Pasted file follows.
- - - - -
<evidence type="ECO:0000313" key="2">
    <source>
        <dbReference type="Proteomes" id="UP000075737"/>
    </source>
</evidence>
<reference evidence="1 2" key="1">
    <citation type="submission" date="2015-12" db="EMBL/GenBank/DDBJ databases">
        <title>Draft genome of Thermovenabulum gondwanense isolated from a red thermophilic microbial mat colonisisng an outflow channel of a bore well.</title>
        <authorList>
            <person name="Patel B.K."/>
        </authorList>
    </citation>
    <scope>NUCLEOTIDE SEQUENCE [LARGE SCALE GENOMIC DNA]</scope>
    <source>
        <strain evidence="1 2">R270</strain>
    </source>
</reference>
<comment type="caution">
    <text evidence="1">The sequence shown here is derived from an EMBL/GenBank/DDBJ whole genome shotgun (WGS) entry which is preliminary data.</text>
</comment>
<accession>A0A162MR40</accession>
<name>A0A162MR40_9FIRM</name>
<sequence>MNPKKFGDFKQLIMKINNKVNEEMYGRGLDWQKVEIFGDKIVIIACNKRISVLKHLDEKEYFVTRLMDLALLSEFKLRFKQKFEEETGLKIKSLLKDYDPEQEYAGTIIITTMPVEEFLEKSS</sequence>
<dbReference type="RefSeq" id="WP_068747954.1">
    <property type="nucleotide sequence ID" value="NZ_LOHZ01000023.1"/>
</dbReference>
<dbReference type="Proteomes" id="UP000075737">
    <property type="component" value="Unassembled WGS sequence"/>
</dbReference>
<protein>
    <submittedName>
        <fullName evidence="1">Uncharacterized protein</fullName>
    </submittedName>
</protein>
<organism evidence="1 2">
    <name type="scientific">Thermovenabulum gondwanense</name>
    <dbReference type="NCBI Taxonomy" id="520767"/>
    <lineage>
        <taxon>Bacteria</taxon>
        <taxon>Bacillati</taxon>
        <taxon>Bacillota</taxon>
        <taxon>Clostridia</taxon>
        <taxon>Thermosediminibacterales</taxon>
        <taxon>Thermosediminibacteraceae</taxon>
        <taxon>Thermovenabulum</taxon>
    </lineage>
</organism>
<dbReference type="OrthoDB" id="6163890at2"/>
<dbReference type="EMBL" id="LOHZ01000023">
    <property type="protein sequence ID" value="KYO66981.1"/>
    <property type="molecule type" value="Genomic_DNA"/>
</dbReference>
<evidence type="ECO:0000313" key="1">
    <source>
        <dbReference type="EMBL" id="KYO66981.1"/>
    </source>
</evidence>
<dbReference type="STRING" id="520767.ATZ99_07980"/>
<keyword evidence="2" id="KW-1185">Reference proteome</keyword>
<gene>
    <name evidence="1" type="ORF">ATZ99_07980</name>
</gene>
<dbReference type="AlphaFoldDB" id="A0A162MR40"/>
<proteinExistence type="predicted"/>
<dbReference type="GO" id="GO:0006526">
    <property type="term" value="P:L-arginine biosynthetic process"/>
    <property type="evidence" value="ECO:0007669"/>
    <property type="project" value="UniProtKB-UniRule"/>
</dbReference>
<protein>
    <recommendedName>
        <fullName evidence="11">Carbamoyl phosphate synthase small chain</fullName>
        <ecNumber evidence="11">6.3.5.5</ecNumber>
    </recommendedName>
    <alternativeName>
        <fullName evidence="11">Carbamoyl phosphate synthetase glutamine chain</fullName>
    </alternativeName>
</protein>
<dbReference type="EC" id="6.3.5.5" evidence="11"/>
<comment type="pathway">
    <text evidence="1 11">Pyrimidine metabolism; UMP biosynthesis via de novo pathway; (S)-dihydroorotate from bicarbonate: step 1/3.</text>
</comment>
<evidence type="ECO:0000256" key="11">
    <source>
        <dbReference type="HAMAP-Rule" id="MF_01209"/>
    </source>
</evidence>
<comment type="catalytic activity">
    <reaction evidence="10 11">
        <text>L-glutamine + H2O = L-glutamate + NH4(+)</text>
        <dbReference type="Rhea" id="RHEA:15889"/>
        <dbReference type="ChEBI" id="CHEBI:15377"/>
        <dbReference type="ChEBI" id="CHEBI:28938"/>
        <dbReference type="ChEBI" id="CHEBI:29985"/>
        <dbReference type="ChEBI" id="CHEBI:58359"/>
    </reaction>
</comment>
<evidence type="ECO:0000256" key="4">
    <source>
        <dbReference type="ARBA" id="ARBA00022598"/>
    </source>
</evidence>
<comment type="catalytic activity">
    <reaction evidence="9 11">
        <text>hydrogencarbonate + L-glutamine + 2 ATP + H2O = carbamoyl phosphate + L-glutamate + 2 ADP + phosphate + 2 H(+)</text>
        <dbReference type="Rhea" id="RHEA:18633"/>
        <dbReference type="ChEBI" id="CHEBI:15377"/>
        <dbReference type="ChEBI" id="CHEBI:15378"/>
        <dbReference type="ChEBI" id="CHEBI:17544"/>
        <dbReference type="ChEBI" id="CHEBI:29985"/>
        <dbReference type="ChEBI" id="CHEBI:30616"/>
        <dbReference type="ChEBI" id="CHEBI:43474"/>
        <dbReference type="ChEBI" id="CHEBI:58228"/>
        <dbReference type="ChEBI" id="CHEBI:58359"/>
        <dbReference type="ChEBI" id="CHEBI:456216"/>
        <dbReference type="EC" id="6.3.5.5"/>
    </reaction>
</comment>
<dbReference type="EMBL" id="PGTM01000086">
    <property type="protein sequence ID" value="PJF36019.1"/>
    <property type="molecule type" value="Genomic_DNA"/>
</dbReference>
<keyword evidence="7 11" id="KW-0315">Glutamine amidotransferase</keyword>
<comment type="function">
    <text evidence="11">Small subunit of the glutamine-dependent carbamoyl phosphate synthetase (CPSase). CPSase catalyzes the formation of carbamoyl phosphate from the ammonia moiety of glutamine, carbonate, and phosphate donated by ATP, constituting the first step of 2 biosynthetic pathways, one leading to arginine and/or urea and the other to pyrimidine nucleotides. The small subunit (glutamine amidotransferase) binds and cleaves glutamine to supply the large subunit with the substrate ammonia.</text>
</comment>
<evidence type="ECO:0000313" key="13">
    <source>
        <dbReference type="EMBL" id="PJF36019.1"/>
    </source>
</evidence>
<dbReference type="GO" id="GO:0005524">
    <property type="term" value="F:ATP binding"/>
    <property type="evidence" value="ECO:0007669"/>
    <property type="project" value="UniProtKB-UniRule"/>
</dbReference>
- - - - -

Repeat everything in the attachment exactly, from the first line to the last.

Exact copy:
<evidence type="ECO:0000313" key="2">
    <source>
        <dbReference type="Proteomes" id="UP000075737"/>
    </source>
</evidence>
<reference evidence="1 2" key="1">
    <citation type="submission" date="2015-12" db="EMBL/GenBank/DDBJ databases">
        <title>Draft genome of Thermovenabulum gondwanense isolated from a red thermophilic microbial mat colonisisng an outflow channel of a bore well.</title>
        <authorList>
            <person name="Patel B.K."/>
        </authorList>
    </citation>
    <scope>NUCLEOTIDE SEQUENCE [LARGE SCALE GENOMIC DNA]</scope>
    <source>
        <strain evidence="1 2">R270</strain>
    </source>
</reference>
<comment type="caution">
    <text evidence="1">The sequence shown here is derived from an EMBL/GenBank/DDBJ whole genome shotgun (WGS) entry which is preliminary data.</text>
</comment>
<accession>A0A162MR40</accession>
<name>A0A162MR40_9FIRM</name>
<sequence>MNPKKFGDFKQLIMKINNKVNEEMYGRGLDWQKVEIFGDKIVIIACNKRISVLKHLDEKEYFVTRLMDLALLSEFKLRFKQKFEEETGLKIKSLLKDYDPEQEYAGTIIITTMPVEEFLEKSS</sequence>
<dbReference type="RefSeq" id="WP_068747954.1">
    <property type="nucleotide sequence ID" value="NZ_LOHZ01000023.1"/>
</dbReference>
<dbReference type="Proteomes" id="UP000075737">
    <property type="component" value="Unassembled WGS sequence"/>
</dbReference>
<protein>
    <submittedName>
        <fullName evidence="1">Uncharacterized protein</fullName>
    </submittedName>
</protein>
<organism evidence="1 2">
    <name type="scientific">Thermovenabulum gondwanense</name>
    <dbReference type="NCBI Taxonomy" id="520767"/>
    <lineage>
        <taxon>Bacteria</taxon>
        <taxon>Bacillati</taxon>
        <taxon>Bacillota</taxon>
        <taxon>Clostridia</taxon>
        <taxon>Thermosediminibacterales</taxon>
        <taxon>Thermosediminibacteraceae</taxon>
        <taxon>Thermovenabulum</taxon>
    </lineage>
</organism>
<dbReference type="OrthoDB" id="6163890at2"/>
<dbReference type="EMBL" id="LOHZ01000023">
    <property type="protein sequence ID" value="KYO66981.1"/>
    <property type="molecule type" value="Genomic_DNA"/>
</dbReference>
<evidence type="ECO:0000313" key="1">
    <source>
        <dbReference type="EMBL" id="KYO66981.1"/>
    </source>
</evidence>
<dbReference type="STRING" id="520767.ATZ99_07980"/>
<keyword evidence="2" id="KW-1185">Reference proteome</keyword>
<gene>
    <name evidence="1" type="ORF">ATZ99_07980</name>
</gene>
<dbReference type="AlphaFoldDB" id="A0A162MR40"/>
<proteinExistence type="predicted"/>
<dbReference type="GO" id="GO:0006526">
    <property type="term" value="P:L-arginine biosynthetic process"/>
    <property type="evidence" value="ECO:0007669"/>
    <property type="project" value="UniProtKB-UniRule"/>
</dbReference>
<protein>
    <recommendedName>
        <fullName evidence="11">Carbamoyl phosphate synthase small chain</fullName>
        <ecNumber evidence="11">6.3.5.5</ecNumber>
    </recommendedName>
    <alternativeName>
        <fullName evidence="11">Carbamoyl phosphate synthetase glutamine chain</fullName>
    </alternativeName>
</protein>
<dbReference type="EC" id="6.3.5.5" evidence="11"/>
<comment type="pathway">
    <text evidence="1 11">Pyrimidine metabolism; UMP biosynthesis via de novo pathway; (S)-dihydroorotate from bicarbonate: step 1/3.</text>
</comment>
<evidence type="ECO:0000256" key="11">
    <source>
        <dbReference type="HAMAP-Rule" id="MF_01209"/>
    </source>
</evidence>
<comment type="catalytic activity">
    <reaction evidence="10 11">
        <text>L-glutamine + H2O = L-glutamate + NH4(+)</text>
        <dbReference type="Rhea" id="RHEA:15889"/>
        <dbReference type="ChEBI" id="CHEBI:15377"/>
        <dbReference type="ChEBI" id="CHEBI:28938"/>
        <dbReference type="ChEBI" id="CHEBI:29985"/>
        <dbReference type="ChEBI" id="CHEBI:58359"/>
    </reaction>
</comment>
<evidence type="ECO:0000256" key="4">
    <source>
        <dbReference type="ARBA" id="ARBA00022598"/>
    </source>
</evidence>
<comment type="catalytic activity">
    <reaction evidence="9 11">
        <text>hydrogencarbonate + L-glutamine + 2 ATP + H2O = carbamoyl phosphate + L-glutamate + 2 ADP + phosphate + 2 H(+)</text>
        <dbReference type="Rhea" id="RHEA:18633"/>
        <dbReference type="ChEBI" id="CHEBI:15377"/>
        <dbReference type="ChEBI" id="CHEBI:15378"/>
        <dbReference type="ChEBI" id="CHEBI:17544"/>
        <dbReference type="ChEBI" id="CHEBI:29985"/>
        <dbReference type="ChEBI" id="CHEBI:30616"/>
        <dbReference type="ChEBI" id="CHEBI:43474"/>
        <dbReference type="ChEBI" id="CHEBI:58228"/>
        <dbReference type="ChEBI" id="CHEBI:58359"/>
        <dbReference type="ChEBI" id="CHEBI:456216"/>
        <dbReference type="EC" id="6.3.5.5"/>
    </reaction>
</comment>
<dbReference type="EMBL" id="PGTM01000086">
    <property type="protein sequence ID" value="PJF36019.1"/>
    <property type="molecule type" value="Genomic_DNA"/>
</dbReference>
<keyword evidence="7 11" id="KW-0315">Glutamine amidotransferase</keyword>
<comment type="function">
    <text evidence="11">Small subunit of the glutamine-dependent carbamoyl phosphate synthetase (CPSase). CPSase catalyzes the formation of carbamoyl phosphate from the ammonia moiety of glutamine, carbonate, and phosphate donated by ATP, constituting the first step of 2 biosynthetic pathways, one leading to arginine and/or urea and the other to pyrimidine nucleotides. The small subunit (glutamine amidotransferase) binds and cleaves glutamine to supply the large subunit with the substrate ammonia.</text>
</comment>
<evidence type="ECO:0000313" key="13">
    <source>
        <dbReference type="EMBL" id="PJF36019.1"/>
    </source>
</evidence>
<dbReference type="GO" id="GO:0005524">
    <property type="term" value="F:ATP binding"/>
    <property type="evidence" value="ECO:0007669"/>
    <property type="project" value="UniProtKB-UniRule"/>
</dbReference>